McMaster, health officials announce outdoor visitation rules for nursing homes, assisted-living facilities
COLUMBIA, S.C. (WCSC/WIS) - South Carolina Gov. Henry McMaster announced new guidelines for limited outdoor visitation at nursing homes and assisted living facilities at a Tuesday afternoon news conference.
McMaster called the restrictions to visitation that was implemented in March a “heartbreaking necessity,” but said it was “the most effective way” to contain the spread of COVID-19 and to save the lives of the state’s elderly and at-risk residents.
Under the plans released through the South Carolina Department of Health and Environmental Control, the facility must ensure that every item on this checklist is met before it offers visitation:
- Screening of residents for any symptoms consistent with COVID-19 infection with documentation is occurring at least daily and for staff at the start of each shift.
- Facility has adequate staffing and personal protective equipment (PPE).
- Facility must provide their written plan for limited outdoor visitation to DHEC’s Healthcare Quality division.
- There have been no cases among staff and residents identified in the facility within the last 14 days.
- For a nursing home, testing must be occurring per CMS requirements before visitation may begin at the facility. Community residential care facilities (and intermediate care facilities for individuals with intellectual disabilities who are recommended to follow these guidelines) may begin visitations before testing is in place, but testing as described in the CMS requirements for nursing homes must be occurring within 30 days from when these Guidelines for Outdoor Visitation are issued.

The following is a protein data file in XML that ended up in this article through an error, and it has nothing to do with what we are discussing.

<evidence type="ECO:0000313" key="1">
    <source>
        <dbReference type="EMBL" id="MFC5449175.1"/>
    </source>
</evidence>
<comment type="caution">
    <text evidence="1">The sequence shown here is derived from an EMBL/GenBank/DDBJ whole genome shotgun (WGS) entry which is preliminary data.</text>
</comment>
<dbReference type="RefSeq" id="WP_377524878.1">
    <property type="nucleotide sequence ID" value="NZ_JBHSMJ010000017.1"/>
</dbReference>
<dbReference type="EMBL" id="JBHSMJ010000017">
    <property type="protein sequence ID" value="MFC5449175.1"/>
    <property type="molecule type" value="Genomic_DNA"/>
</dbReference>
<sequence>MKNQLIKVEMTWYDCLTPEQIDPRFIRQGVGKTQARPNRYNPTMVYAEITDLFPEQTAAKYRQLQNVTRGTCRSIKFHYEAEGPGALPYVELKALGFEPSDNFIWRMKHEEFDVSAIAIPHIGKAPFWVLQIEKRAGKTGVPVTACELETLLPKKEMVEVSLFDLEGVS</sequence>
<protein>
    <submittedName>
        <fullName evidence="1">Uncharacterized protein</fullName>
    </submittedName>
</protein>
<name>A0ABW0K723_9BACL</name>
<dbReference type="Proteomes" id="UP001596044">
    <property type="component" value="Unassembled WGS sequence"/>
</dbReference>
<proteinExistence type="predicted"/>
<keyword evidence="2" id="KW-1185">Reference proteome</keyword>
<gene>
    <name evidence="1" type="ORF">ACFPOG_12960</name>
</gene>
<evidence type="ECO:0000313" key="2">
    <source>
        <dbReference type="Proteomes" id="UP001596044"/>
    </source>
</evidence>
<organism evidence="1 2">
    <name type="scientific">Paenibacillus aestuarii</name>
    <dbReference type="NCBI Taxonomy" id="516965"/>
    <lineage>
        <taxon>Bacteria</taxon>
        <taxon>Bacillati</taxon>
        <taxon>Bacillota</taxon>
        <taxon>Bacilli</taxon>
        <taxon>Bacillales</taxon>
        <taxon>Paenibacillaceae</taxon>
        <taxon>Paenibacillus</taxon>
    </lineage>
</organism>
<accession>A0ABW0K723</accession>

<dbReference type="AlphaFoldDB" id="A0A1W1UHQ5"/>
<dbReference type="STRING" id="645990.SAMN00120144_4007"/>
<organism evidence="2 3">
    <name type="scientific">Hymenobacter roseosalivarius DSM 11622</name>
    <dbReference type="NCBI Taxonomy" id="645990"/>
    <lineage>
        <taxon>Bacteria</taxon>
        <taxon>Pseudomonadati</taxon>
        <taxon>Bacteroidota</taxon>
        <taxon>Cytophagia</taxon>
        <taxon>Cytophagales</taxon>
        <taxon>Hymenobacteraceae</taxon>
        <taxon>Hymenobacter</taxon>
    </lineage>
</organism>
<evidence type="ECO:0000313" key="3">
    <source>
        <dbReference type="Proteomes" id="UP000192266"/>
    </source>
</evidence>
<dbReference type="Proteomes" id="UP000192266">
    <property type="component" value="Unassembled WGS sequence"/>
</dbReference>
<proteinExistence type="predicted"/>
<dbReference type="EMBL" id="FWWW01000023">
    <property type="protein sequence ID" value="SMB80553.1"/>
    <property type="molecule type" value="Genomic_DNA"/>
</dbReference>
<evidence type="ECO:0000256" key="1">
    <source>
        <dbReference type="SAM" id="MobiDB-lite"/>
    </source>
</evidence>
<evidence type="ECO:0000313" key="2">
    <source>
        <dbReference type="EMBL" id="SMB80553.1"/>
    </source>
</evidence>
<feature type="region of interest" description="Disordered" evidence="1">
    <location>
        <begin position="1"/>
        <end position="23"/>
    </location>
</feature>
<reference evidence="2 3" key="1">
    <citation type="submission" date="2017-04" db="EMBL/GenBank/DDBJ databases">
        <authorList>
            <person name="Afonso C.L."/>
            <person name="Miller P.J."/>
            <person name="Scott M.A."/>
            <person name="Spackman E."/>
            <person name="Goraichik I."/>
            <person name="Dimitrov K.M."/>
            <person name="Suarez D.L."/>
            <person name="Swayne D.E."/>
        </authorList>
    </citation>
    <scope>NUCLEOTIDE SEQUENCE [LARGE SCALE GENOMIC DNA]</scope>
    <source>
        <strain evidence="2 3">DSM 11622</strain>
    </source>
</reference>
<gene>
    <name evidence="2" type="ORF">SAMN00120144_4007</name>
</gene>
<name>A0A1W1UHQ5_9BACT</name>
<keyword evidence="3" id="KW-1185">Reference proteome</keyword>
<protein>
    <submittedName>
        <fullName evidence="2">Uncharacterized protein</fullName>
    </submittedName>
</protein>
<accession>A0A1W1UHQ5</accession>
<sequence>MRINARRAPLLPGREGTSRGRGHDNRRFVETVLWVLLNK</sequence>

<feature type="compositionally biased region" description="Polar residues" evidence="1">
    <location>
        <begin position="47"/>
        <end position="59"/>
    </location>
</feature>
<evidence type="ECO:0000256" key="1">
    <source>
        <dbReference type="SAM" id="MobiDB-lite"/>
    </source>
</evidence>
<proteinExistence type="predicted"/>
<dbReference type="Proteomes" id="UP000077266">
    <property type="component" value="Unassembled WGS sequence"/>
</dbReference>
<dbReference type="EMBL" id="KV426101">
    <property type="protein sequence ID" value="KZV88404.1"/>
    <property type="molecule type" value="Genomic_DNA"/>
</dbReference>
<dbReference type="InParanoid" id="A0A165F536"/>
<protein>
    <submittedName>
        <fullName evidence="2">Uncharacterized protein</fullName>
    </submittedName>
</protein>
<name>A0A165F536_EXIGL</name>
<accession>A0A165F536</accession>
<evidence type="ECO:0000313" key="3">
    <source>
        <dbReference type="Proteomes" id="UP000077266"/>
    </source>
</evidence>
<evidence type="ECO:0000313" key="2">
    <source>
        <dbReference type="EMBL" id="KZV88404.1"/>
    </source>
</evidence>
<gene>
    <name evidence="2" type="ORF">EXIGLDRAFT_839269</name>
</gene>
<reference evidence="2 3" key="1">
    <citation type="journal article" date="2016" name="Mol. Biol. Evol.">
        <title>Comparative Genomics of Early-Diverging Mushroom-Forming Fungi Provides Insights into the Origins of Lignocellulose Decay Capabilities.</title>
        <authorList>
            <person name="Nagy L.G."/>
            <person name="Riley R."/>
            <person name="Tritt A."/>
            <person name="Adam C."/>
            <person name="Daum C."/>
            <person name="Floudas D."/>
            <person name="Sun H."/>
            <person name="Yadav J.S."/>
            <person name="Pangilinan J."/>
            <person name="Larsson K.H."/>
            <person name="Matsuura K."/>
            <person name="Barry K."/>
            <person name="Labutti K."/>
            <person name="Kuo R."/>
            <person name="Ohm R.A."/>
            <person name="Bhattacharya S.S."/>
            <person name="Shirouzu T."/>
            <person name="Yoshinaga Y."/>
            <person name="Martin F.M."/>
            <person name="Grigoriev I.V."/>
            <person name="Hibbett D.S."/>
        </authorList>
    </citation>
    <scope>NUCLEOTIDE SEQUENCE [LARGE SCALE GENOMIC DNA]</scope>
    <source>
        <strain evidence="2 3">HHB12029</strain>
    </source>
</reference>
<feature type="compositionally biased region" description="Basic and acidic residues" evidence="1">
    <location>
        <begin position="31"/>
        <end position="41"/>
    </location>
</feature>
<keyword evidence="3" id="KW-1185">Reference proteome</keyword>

The plans state that the following triggers would temporarily suspend visitations:
- If one or more cases are identified in residents and/or staff members, visitation must be suspended until CMS testing protocols are completed. Visitation may resume if fewer than three total cases have been identified.
- If three or more cases are identified in staff members and/or residents within a 14-day period, visitation must be suspended. Visitation may resume 14 days after the identification of the last case.
- For a nursing home, if testing is not occurring per CMS requirements, visitation must be suspended. For a community residential care facility (or an intermediate care facility for individuals with intellectual disabilities who are recommended to follow these guidelines), testing as described in CMS requirements for nursing homes must be occurring within 30 days from when these “Guidelines for Outdoor Visitation” are issued, or else visitation must be suspended until testing is in place and criteria are met.
“Our first priority when developing these guidelines was to protect both the physical and mental health of our loved ones who call nursing homes and assisted living facilities their home,” DHEC Public Health Director. Dr. Joan Duwve said. “As we are all too aware, these vulnerable individuals are among those at highest risk for developing life-threatening and life-taking complications from COVID-19.”
Here is the full list of guidelines released Tuesday:
Visitation at long-term care facilities has been restricted since March to end-of-life situations and on a case-by-case basis.
Over the summer, families of nursing home residents pushed for a loosening of the restrictions. On Aug. 21, McMaster requested DHEC move forward on the guidelines.
In its latest report, DHEC says that as of April 3, 1,011 nursing home residents and 18 staffers have died from COVID-19. It also lists a total of 4,887 confirmed COVID-19 cases among nursing home residents and 2,506 confirmed cases among nursing home staff members.
DHEC released a statement on Aug. 21, in which it said it recognizes social isolation “can have serious negative impacts on the health and well-being of residents in long-term care facilities and their loved ones.” But it said visitation would be phased in based on the disease levels in the facility and in the surrounding community.
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